• Urinary crystals and stones: Sometimes cats develop stones (called uroliths) in the bladder and urethra. These stones form from deposits of minerals, mostly calcium and struvite. They can be uncomfortable and cause frequent trips to the litter box. If left untreated, stones can block the urethra and prevent your cat from urinating. This is a painful problem that needs immediate attention. 
  • Urethral obstruction: A complete urinary blockage is a serious veterinary emergency. Take your cat to the vet if you see multiple trips to the litter box with straining and distress but no visible pee. Veterinary treatment is needed to unblock the urethra and treat all the consequences the blockage has had in your cat’s body. This is more common in male cats than in females because of their anatomy.

FLUTD is a common cause of a higher-than-normal number of daily visits to the litter box. If your cat is making many trips to the box and producing only a small amount of pee, it’s best to take your cat to the vet as soon as possible.

Little to no pee can be a sign of FLUD, but what about too much pee?

cat pee at the carpet
Photo Credit: Pixel-Shot, Shutterstock

What Does It Mean if Your Cat Is Peeing a Lot?

Higher amounts of urine (often combined with excessive thirst) can be a sign of other health problems like diabetes and kidney disease. Kidney disease is different from urinary tract problems seen in FLUTD.

One of the more common causes of excessive urination in cats is diabetes mellitus.


Just like humans, cats can get type I and type II diabetes (type II is more common). Diabetes occurs when your cat has high blood sugar (glucose) levels because the body cannot produce or respond to insulin.

Obesity is one of the primary causes of feline diabetes, along with advanced age and lack of physical activity. A cat with diabetes will have increased thirst and urination. Your cat will urinate more in quantity and frequency.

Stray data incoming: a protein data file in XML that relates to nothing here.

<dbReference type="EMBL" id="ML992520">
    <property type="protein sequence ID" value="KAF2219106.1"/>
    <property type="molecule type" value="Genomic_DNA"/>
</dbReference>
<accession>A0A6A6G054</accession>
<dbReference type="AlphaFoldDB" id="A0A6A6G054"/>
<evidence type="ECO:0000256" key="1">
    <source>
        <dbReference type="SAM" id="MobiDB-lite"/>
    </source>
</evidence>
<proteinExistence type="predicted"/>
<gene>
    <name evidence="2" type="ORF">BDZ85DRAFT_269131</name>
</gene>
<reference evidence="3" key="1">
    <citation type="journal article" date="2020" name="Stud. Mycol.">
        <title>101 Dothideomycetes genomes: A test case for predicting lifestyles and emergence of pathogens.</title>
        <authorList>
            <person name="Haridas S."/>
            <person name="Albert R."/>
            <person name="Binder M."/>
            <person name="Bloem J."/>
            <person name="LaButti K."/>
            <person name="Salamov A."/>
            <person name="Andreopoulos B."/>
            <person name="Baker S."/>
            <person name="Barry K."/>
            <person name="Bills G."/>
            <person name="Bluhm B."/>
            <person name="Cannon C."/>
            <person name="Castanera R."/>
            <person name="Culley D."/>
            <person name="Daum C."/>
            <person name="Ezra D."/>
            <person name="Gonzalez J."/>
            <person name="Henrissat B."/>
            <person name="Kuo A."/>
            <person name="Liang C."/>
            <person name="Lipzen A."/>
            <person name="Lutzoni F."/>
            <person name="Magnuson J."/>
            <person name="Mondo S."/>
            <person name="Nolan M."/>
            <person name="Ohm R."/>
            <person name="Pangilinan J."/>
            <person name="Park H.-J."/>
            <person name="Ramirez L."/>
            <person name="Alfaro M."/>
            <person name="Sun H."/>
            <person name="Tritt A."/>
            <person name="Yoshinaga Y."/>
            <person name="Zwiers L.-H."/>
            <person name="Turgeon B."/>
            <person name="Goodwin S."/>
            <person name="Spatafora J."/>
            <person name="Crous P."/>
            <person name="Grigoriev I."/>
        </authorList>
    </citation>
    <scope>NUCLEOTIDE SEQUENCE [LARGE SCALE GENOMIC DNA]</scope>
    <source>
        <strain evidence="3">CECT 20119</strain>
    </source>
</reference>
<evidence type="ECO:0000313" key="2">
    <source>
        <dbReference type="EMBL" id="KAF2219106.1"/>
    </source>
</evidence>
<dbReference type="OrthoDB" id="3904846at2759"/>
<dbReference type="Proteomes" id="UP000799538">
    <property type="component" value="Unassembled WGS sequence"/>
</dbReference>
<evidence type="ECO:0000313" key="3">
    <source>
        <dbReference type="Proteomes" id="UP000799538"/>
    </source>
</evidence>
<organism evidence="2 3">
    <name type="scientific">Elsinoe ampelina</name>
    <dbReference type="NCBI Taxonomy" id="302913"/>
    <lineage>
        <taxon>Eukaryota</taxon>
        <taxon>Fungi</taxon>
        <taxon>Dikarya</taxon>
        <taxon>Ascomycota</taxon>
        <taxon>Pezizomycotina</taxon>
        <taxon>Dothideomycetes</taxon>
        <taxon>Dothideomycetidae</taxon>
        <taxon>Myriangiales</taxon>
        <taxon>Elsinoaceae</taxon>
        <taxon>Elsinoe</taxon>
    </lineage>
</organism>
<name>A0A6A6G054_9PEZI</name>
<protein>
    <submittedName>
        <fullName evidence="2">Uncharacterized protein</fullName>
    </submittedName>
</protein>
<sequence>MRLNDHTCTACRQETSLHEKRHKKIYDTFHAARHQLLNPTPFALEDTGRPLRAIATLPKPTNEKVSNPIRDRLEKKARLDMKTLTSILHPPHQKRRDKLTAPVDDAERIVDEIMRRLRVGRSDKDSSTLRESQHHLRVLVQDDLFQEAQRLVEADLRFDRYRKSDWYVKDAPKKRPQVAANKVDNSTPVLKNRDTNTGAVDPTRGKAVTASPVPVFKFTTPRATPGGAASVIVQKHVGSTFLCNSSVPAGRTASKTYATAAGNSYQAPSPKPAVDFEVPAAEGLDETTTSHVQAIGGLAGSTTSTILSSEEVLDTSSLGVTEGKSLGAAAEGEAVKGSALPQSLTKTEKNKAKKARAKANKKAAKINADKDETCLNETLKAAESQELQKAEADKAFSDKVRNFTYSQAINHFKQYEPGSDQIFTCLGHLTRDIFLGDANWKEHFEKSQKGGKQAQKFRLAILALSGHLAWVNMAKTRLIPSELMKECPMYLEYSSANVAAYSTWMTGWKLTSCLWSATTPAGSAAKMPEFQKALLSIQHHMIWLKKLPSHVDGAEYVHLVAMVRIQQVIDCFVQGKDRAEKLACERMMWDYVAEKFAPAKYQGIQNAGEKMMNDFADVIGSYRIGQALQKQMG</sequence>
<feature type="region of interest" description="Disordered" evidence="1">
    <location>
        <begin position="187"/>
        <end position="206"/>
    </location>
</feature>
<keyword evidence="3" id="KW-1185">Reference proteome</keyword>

Diabetes is normally managed with dietary changes and insulin injections.

Kidney Disease

Cats can also suffer from chronic kidney disease (CKD). CKD is common in senior cats and their kidney function should always be screened for this reason. Cats with CKD will produce large amounts of dilute urine. They will also drink more to compensate for this fluid loss. Cats with CKD will not be able to eliminate toxins from the body adequately.

There are special prescription veterinary diets to help manage the health of cats with kidney disease. These kidney diets are formulated differently than urinary diets, and they should not be confused with each other.


This is another condition that can cause increased urination (and thirst) in cats. Hyperthyroidism most commonly occurs in older cats when the thyroid gland becomes enlarged by a benign tumor (in most circumstances) and produces too much thyroid hormone.

Your cat’s metabolism will increase and they will want to eat, drink, and urinate more frequently, but weight loss is also a sign. Treatment options include different types of medication, surgery, diet, and radioactive iodine therapy.

Diabetes, kidney disease, and hyperthyroidism can all cause your cat to urinate more frequently and in greater quantities. Increased thirst is also common.



Too much or too little peeing is normally a sign of health problems in cats. Keeping a close eye on your cat’s litter box behavior is an excellent way to monitor your cat’s overall health.

A healthy adult cat will pee two to four times per day. A cat with urinary tract problems will commonly visit the box many times per day but produce little urine. You might also notice signs of pain and distress.

Cats with different health issues, like diabetes or kidney disease, will visit the box more frequently than normal and produce more urine than the average cat.

A change in how often and how much your cat pees can be a sign of a potentially serious health problem. Be sure to see your vet immediately if you notice any of these changes.

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Featured Image Credit: Dina da, Shutterstock